Whether your event is a wedding or something more casual, these affordable DIY centerpieces are the perfect sweet and rustic choice for your tables. They took us only a couple of hours to make, and everything you will need is easily accessible at your local super market or craft store. We ended up shopping around a bit to get the details exactly right, and spent a total of $180 for 12 tables, or $15 per table. You can easily save some money by using what you have lying around at home, or skipping the paint altogether. These are the items we purchased:
- Wreaths (12) $12 – Dollar Tree
- Skewers (100) $1.97 – Walmart
- Numbers (10) $8.91 – Hobby Lobby
- Dark stain (1) $5.38 – Walmart
- Gold spray paint (1) $3.86 – Walmart
- Foam brushes (25) $2.05 – Walmart
- Candles (16) $8.24 – IKEA
- Tissue paper (10 sheets) $1.57 – Walmart
- Lanterns (12) $109.01 – Hobby Lobby
- Baby’s Breath (5 bunches) $27 – Shop Rite
We also used a glue gun and glue that we already owned, along with newspapers and cardboard to cover our working surfaces.
Some of our inspiration for these centerpieces came straight off of pinterest, and some was borne out of restrictions and impossibilities. We absolutely loved the look of raw wood slices as centerpiece bases, and tried to locate used ones or discounted ones, but even then it would have cost us an extra $15 per table, doubling our budget for table decorations. We had talked about wreaths as another possibility, and when we stumbled upon these $1 wreaths at the dollar store, our minds were made up.
The table numbers also took some experimenting. We loved the look of numbers wrapped in twine, but in the end, we weren’t able to find numbers that would be neatly covered through all the loops and curves, and we didn’t want boxy numbers. We finally decided once we saw these wood numbers at the craft store, to sandwich a skewer between two of them, and that way, our numbers wouldn’t really have a front side and a back side – both sides would look neat, which was key for our round tables. This also added some weight and dimension to the numbers, and we couldn’t have been happier with the results.
This project was so so simple once we figured out what we actually wanted!
Wreaths and table numbers
- Paint or stain wreaths. Let dry completely.
- Lay numbers down on a flat surface, glue skewer to the longest surface of the number, preventing the skewer from showing through to the front. Mirror a second number on the other side of the skewer, securely sandwiching the skewer in between the two numbers. Let glue dry.
- Stain numbers and skewers. Make sure to cover all sides and edges, including the whole skewer and the “insides” of both numbers. Let dry.
- Spray some gold paint onto cardboard and gently dab onto surface of foam brush. Carefully, streak the brush along the surface of the numbers and skewers, to create a streaked/rusty look. Less is more. You can always add more gold, but you’ll have to start the process over if you add too much. Now, let everything dry. You can stick the skewers into styrofoam, through tape over a cup, or into a cardboard box, to let dry without smudging either of the surfaces.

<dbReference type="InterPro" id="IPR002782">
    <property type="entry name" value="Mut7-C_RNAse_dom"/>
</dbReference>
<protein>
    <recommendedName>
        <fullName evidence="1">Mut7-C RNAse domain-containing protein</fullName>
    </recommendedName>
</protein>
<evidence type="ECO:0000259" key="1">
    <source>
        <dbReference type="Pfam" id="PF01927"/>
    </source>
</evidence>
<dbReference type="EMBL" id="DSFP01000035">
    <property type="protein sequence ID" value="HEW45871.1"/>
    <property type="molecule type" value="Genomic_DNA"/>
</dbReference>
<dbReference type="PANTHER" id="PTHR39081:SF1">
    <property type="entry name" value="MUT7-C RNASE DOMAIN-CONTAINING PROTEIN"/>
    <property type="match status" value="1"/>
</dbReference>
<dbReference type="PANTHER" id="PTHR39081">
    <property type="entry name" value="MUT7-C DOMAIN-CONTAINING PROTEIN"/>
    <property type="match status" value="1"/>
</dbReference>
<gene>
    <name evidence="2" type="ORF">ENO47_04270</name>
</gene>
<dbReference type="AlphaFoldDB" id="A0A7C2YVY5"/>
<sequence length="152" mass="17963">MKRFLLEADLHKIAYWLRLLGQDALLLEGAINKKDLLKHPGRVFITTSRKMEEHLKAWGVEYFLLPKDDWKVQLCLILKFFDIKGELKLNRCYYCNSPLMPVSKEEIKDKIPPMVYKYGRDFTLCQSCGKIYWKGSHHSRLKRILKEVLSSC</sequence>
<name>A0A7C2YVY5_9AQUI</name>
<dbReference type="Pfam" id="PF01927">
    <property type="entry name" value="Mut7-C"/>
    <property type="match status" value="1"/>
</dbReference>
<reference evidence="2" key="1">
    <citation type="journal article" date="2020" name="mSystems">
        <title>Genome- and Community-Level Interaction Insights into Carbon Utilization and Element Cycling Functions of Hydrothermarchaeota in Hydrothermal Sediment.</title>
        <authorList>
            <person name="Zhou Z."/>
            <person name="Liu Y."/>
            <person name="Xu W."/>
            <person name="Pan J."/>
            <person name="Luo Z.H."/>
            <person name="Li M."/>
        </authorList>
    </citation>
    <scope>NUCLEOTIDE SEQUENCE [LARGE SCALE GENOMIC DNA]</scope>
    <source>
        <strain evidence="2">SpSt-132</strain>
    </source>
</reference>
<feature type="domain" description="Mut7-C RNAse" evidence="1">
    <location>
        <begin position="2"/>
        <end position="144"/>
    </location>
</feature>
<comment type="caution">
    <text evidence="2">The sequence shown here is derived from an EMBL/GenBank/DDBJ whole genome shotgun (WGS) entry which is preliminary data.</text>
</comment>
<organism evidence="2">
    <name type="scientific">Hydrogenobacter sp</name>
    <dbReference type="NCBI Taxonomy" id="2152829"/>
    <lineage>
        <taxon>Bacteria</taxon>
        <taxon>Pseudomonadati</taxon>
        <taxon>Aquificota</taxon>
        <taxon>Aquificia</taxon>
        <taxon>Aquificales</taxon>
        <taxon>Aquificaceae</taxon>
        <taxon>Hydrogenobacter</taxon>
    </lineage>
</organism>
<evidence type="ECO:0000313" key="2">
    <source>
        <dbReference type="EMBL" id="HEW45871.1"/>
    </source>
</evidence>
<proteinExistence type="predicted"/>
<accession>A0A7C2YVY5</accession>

- Find a good opening in your wreath, and stick the skewer in, making sure the number will stay straight up. Add glue to secure in place. Let dry.
- Finally, take your baby’s breath, cut off little branches that are skinny enough to slip though the cracks in the wreath, and put it all together. You can add as much or as little as you want – we bought 5 bunches for 12 wreaths. Add more baby’s breath for a denser wreath.
- To monogram your candles, print your design onto a sheet of tissue paper (taped to a regular paper, to give it enough substance to pass through the printer).
- Cut a rectangular piece of parchment paper about the height of your candle, and long enough to wrap all the way around your candle. Lay your design on top of the parchment paper, and wrap them around your candle.
- Grab your iron and set it to a medium setting. Sit the iron upright on a steady surface, and slowly roll your candle across the surface of the iron. You want to heat the surface of the candle just enough for the design to melt into the candle, but not so much that the candle looses its shape.
For this, we had our designer put together a little heart shaped logo with our initials and wedding date inside a leafy heart. The hearts were laid out in rows of 4, one row enough to wrap one candle. We also used a craft paper printout of the same design as the tags for our pinecone fire starter favors.
Stay tuned for a post on how we made our favors, also completely DIY!